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#ifndef SASS_NODE_H
#define SASS_NODE_H

#include <deque>
#include <memory>

#include "ast.hpp"

namespace Sass {

  class Context;

   There are a lot of stumbling blocks when trying to port the ruby extend code to C++. The biggest is the choice of
   data type. The ruby code will pretty seamlessly switch types between an Array<SimpleSequence or Op> (libsass'
   equivalent is the Complex_Selector) to a Sequence, which contains more metadata about the sequence than just the
   selector info. They also have the ability to have arbitrary nestings of arrays like [1, [2]], which is hard to
   implement using Array equivalents in C++ (like the deque or vector). They also have the ability to include nil
   in the arrays, like [1, nil, 3], which has potential semantic differences than an empty array [1, [], 3]. To be
   able to represent all of these as unique cases, we need to create a tree of variant objects. The tree nature allows
   the inconsistent nesting levels. The variant nature (while making some of the C++ code uglier) allows the code to
   more closely match the ruby code, which is a huge benefit when attempting to implement an complex algorithm like
   the Extend operator.

   Note that the current libsass data model also pairs the combinator with the Complex_Selector that follows it, but
   ruby sass has no such restriction, so we attempt to create a data structure that can handle them split apart.

  class Node;
  typedef std::deque<Node> NodeDeque;
  typedef std::shared_ptr<NodeDeque> NodeDequePtr;

  class Node {
    enum TYPE {

    TYPE type() const { return mType; }
    bool isCombinator() const { return mType == COMBINATOR; }
    bool isSelector() const { return mType == SELECTOR; }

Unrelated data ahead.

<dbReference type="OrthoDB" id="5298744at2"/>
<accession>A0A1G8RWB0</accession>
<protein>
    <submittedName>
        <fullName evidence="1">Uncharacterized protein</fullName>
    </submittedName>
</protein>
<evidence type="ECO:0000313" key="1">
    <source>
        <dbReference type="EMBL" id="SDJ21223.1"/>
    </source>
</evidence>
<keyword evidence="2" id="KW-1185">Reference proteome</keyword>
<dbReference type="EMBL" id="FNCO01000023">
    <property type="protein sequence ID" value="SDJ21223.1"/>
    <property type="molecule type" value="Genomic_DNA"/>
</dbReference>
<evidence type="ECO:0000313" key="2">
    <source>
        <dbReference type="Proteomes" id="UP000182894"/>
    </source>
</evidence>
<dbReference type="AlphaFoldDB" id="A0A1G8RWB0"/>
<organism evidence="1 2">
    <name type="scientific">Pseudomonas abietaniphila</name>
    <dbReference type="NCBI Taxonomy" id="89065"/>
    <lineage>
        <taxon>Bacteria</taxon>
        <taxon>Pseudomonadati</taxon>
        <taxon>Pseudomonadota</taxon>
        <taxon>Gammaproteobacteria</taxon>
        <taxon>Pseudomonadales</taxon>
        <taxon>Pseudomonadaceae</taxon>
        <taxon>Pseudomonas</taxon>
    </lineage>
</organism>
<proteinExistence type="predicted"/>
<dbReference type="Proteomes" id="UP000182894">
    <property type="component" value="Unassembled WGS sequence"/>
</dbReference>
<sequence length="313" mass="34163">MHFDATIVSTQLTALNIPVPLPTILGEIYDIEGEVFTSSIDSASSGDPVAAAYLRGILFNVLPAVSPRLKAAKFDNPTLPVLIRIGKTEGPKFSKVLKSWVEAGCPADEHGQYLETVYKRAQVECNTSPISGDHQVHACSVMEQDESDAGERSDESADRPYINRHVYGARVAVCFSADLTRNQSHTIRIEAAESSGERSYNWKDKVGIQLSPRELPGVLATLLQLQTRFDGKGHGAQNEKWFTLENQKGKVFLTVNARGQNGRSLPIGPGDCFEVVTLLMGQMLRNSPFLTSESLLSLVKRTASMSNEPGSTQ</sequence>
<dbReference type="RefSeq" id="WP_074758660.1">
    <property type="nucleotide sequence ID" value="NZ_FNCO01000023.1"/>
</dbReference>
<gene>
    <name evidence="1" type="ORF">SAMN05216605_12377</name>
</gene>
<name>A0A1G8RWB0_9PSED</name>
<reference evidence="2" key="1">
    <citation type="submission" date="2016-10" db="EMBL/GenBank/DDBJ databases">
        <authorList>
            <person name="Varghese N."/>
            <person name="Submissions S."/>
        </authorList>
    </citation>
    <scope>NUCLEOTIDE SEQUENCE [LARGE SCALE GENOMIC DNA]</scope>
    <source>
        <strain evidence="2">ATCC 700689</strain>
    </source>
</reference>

bool isCollection() const { return mType == COLLECTION; }
    bool isNil() const { return mType == NIL; }
    bool got_line_feed;

    Complex_Selector::Combinator combinator() const { return mCombinator; }

    Complex_Selector_Obj selector() { return mpSelector; }
    Complex_Selector_Obj selector() const { return mpSelector; }

    NodeDequePtr collection() { return mpCollection; }
    const NodeDequePtr collection() const { return mpCollection; }

    static Node createCombinator(const Complex_Selector::Combinator& combinator);

    // This method will klone the selector, stripping off the tail and combinator
    static Node createSelector(const Complex_Selector& pSelector);

    static Node createCollection();
    static Node createCollection(const NodeDeque& values);

    static Node createNil();
    static Node naiveTrim(Node& seqses);

    Node klone() const;

    bool operator==(const Node& rhs) const;
    inline bool operator!=(const Node& rhs) const { return !(*this == rhs); }


    Most types don't need any helper methods (nil and combinator due to their simplicity and
    selector due to the fact that we leverage the non-node selector code on the Complex_Selector
    whereever possible). The following methods are intended to be called on Node objects whose
    type is COLLECTION only.

    // rhs and this must be node collections. Shallow copy the nodes from rhs to the end of this.
    // This function DOES NOT remove the nodes from rhs.
    void plus(Node& rhs);

    // potentialChild must be a node collection of selectors/combinators. this must be a collection
    // of collections of nodes/combinators. This method checks if potentialChild is a child of this
    // Node.
    bool contains(const Node& potentialChild) const;

    // Private constructor; Use the static methods (like createCombinator and createSelector)
    // to instantiate this object. This is more expressive, and it allows us to break apart each
    // case into separate functions.
    Node(const TYPE& type, Complex_Selector::Combinator combinator, Complex_Selector_Ptr pSelector, NodeDequePtr& pCollection);

    TYPE mType;

    // TODO: can we union these to save on memory?
    Complex_Selector::Combinator mCombinator;
    Complex_Selector_Obj mpSelector;
    NodeDequePtr mpCollection;

#ifdef DEBUG
  std::ostream& operator<<(std::ostream& os, const Node& node);
  Node complexSelectorToNode(Complex_Selector_Ptr pToConvert);
  Complex_Selector_Ptr nodeToComplexSelector(const Node& toConvert);